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AAA World | Travel
Road-Trip Tips for Travelers with a Wheelchair

5 TIPS TO HELP MAKE YOUR NEXT ROAD TRIP MORE ACCESSIBLE AND ENJOYABLE

Road trips are fuel for the soul, helping you escape your routine, find adventures and meet new people. While filling up the gas tank and hitting the road may seem simple, road trips require thorough planning. And travelers who use a wheelchair face extra challenges that should be taken into consideration. Follow these tips so that everyone in your party has a comfortable and enjoyable journey.

1. GET MAINTENANCE ON YOUR VAN
Before any lengthy road trip, be sure your vehicle is in top operating condition because wheelchair-friendly alternate transportation may be difficult to find. Make sure the ramp, hand controls and any other specialized equipment, in addition to the overall van, are in proper working order to prevent unexpected delays.

2. DO YOUR RESEARCH
The Americans with Disabilities Act of 1990 has improved accessibility in our country, but there are still many places that are grandfathered in or not compliant. As you plot out your road trip, look at photos online, and call ahead to speak to someone at your destination. Check that the facilities, including the restrooms, in all the places you plan to stop meet the needs of everyone in your party.

man on wheelchair checking phone while it is raining outside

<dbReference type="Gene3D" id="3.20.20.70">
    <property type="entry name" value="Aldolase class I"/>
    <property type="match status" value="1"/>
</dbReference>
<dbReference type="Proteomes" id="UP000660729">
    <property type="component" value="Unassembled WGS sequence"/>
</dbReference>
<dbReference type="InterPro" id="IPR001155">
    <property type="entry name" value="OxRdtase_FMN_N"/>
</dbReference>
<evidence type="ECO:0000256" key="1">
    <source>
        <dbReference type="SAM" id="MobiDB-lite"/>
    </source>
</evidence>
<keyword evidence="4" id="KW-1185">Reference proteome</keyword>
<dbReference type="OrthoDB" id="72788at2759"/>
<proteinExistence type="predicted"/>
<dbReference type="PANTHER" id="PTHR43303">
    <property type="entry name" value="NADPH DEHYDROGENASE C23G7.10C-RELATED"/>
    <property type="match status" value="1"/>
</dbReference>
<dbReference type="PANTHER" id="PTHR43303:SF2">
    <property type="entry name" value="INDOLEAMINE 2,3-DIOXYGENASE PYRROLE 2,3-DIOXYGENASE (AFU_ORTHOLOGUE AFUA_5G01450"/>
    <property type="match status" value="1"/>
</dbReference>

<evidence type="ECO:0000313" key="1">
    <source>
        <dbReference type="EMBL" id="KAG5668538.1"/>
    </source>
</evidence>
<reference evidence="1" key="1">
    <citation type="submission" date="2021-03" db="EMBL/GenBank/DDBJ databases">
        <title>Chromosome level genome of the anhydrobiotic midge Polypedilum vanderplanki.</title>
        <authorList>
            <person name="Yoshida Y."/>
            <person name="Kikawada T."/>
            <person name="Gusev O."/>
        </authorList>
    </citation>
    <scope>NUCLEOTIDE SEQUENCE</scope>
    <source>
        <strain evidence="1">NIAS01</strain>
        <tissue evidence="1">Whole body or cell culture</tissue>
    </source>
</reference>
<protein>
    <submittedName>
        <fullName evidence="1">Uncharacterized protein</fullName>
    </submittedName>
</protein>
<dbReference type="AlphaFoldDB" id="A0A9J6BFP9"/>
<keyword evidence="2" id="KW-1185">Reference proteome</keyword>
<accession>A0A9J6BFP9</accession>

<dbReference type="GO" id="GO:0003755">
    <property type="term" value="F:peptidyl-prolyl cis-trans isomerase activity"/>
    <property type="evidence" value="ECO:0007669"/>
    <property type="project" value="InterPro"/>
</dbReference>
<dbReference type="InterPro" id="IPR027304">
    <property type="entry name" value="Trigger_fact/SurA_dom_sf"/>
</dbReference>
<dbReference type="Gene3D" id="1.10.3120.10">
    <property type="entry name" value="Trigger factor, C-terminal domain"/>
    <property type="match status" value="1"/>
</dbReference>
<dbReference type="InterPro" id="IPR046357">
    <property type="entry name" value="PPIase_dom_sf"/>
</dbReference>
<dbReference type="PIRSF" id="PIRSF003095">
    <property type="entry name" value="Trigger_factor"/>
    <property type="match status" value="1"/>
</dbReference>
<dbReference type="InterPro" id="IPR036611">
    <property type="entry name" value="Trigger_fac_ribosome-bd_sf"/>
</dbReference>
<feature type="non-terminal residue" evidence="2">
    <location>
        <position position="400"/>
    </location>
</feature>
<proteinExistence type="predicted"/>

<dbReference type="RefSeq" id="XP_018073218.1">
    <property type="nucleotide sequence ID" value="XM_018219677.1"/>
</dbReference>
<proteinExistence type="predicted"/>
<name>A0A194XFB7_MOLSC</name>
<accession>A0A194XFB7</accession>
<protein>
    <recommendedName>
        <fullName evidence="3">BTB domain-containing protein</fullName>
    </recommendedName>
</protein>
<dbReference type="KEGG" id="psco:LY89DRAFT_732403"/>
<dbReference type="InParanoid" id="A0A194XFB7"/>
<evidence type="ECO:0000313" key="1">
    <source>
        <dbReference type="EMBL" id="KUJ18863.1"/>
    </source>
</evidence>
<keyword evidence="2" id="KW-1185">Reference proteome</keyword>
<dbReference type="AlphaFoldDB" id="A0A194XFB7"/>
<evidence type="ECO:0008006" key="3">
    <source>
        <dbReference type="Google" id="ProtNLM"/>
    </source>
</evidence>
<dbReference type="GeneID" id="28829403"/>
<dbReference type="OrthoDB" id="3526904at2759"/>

3. WATCH FOR INCLEMENT WEATHER
Along with planning an alternate route in the event of heavy snow or rain, make sure your power wheelchair can properly operate should you need to travel outside in the snow. Confirm that the wheelchair’s battery is fully charged and that you have a backup battery. Also, make sure the tires are in good shape, and purchase a cover to keep the joystick dry.

4. BUILD IN EXTRA TIME
Rest stops are especially important for those who use wheelchairs. Take enough time to stretch and move around to avoid discomfort from being in one position for too long. Budget for additional time at each destination to find an accessible entrance and to unload a van so that a wheelchair user can get in and out.

5. REMEMBER YOUR ACCESSIBLE PLACARD
This placard allows those with a disability to park close to an entrance and near a safe pathway, but there may be additional benefits. Many states have free parking for those with accessibility needs, for example, or allow people with disabilities to park in spaces that are otherwise restricted. Any vacation can come with unanticipated detours; keeping an open mind can foster a fun and safe adventure.